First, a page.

“Is that a $20 dollar bill lying on the ground?” asks the student “No it can’t be”, answers the professor. “If it were, someone would have picked it up by now.” – Caption from Howard Marks, The Most Important Thing
The efficient market hypothesis (EMH) was developed in Chicago during the 1960s and 1970s with the premise that it is impossible to beat the market as share prices incorporate all relevant information. In such an environment, the more risk one assumes, the greater the return. This is depicted in the first chart, as risk rises, so does expected return. Yet in reality things are never so clean. Chart 2 depicts an environment with many possible outcomes given various levels of risk. With so many scenarios, can the market really be efficient. Today there is a large body of research that supports EMH and an increasing amount that refutes this claim. In this edition of Market Ethos, we will share some of the evidence and factors that appear to determine just how efficient different markets are.
Market Structure – The reality is there are frictions to investing that limits market efficiency. In an academic world, which does not exist in the real world, investors would act independently, willing to go long or short with little transactional friction. This is clearly not the case even in the more efficient large cap equity markets as there are many more long only investors compared to those willing to short a stock or the market. This structural bias limits EMH. There is also transaction costs and informational availability. For large cap equities, information is widely disseminated and transaction costs are low. Yet in some markets, this is not the case. Real estate for instance has much higher transaction costs and information is not as easy to obtain. This limits EMH.
From a market structure perspective, less efficient markets tend to be more fertile ground for active manager. In the 1st chart on page 2 we contrast the percentage of managers in Canada outperforming their respective benchmarks for Small/Mid Cap and for the larger cap Canadian equity. This chart is based on the SPIVA mid-year 2016 update for Canada. Clearly, active portfolio managers do a better job in the small/mid cap (SMC) relative to large cap equities. SMC has fewer investors active in these names, less analyst coverage and likely higher borrowing costs for shorting relative to large cap, hence less efficient.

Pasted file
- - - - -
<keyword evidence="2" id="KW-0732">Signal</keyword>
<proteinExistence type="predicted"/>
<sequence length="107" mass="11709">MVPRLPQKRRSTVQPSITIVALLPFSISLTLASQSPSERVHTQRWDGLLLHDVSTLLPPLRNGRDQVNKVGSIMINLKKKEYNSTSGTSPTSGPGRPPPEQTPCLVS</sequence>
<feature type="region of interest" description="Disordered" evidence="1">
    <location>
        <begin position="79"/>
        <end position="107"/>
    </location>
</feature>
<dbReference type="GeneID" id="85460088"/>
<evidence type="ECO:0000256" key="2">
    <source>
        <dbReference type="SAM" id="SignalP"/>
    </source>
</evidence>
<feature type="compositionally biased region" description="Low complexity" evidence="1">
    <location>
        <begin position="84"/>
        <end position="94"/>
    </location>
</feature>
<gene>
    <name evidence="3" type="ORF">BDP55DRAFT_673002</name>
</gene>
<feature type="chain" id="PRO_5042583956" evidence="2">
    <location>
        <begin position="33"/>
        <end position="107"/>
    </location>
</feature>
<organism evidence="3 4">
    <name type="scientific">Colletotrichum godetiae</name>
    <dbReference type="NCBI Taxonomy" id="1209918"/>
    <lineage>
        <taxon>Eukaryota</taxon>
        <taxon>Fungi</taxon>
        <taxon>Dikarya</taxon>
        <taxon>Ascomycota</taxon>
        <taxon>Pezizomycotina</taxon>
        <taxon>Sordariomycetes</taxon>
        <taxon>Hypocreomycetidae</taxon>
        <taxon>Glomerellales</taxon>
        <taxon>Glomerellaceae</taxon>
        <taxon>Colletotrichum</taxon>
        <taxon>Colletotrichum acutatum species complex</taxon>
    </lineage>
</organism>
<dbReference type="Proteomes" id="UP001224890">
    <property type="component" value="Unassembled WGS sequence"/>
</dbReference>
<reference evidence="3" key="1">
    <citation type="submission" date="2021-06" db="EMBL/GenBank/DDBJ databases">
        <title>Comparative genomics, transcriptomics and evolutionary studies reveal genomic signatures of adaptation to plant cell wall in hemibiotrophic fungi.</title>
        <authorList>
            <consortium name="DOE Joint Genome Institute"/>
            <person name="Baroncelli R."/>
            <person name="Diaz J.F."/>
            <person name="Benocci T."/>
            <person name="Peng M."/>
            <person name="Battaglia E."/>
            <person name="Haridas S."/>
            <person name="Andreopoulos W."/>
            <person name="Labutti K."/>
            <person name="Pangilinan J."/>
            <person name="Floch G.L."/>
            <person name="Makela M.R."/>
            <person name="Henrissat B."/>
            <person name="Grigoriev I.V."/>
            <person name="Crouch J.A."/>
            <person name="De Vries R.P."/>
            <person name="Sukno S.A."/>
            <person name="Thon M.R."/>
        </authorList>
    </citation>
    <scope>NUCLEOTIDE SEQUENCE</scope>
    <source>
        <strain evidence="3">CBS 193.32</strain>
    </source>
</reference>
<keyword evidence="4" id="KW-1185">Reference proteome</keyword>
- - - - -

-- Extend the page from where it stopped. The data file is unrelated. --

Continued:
We also see market structure as a determining factor between Canada and the U.S. The U.S. equity market is one of the most efficient in the world given the number of investors, liquidity and
diversification. As you can see in the 2nd chart, average performance of active fund managers has trailed the S&P 500 by over 1% annualized for the past three and five year periods. In Canada, with fewer investors and a market that is less diversified, active funds have tended to add value during this measurement period. This is based on the 2015 year-end SPIVA report, and we look forward to updating once the 2016 report is released.
The degree of market efficiency clearly has a relationship with the market structure. Markets with fewer participants, higher transaction costs, less ease of information gathering tend to be less efficient markets. Giving active management an edge in less efficient markets and passive investing an edge in more efficient markets.
Investor Behavior – Investors also do not act independently, and often behave more like a herd or suffer from behavioral biases. All investors are most prone to cognitive mistakes, which is an area of growing academic and real life research. Overconfidence and anchoring themselves in their opinions not allowing them to adapt to new information are commonplace. Not to pick on Valeant, but many investors were immensely confident in the company as it marched from $150 to $350 in 2015. This overconfidence then became the downfall of many as it marched down to $15 today. If you believe in the efficient market, it is difficult to argue it was efficient at $300 and is also efficient at $15. Investors often suffer from the disposition effect where they hold on to stocks that are losers not wanting to accept a loss and sell winners too soon to lock in a small profit.
For portfolio managers it is becoming imperative to incorporate checks and balances into our process to watch for these behavioral biases. It is also prudent to understand how efficient a given market is. Our approach with Managed Portfolios is to be more active in less efficient markets and lean more towards cheaper passive investment strategies in more efficient markets. An example, we are more active in the Canadian equity market and more passive in the U.S. equity market.
Article by Chris Kerlow, CFA – Richardson GMP
See the full PDF below.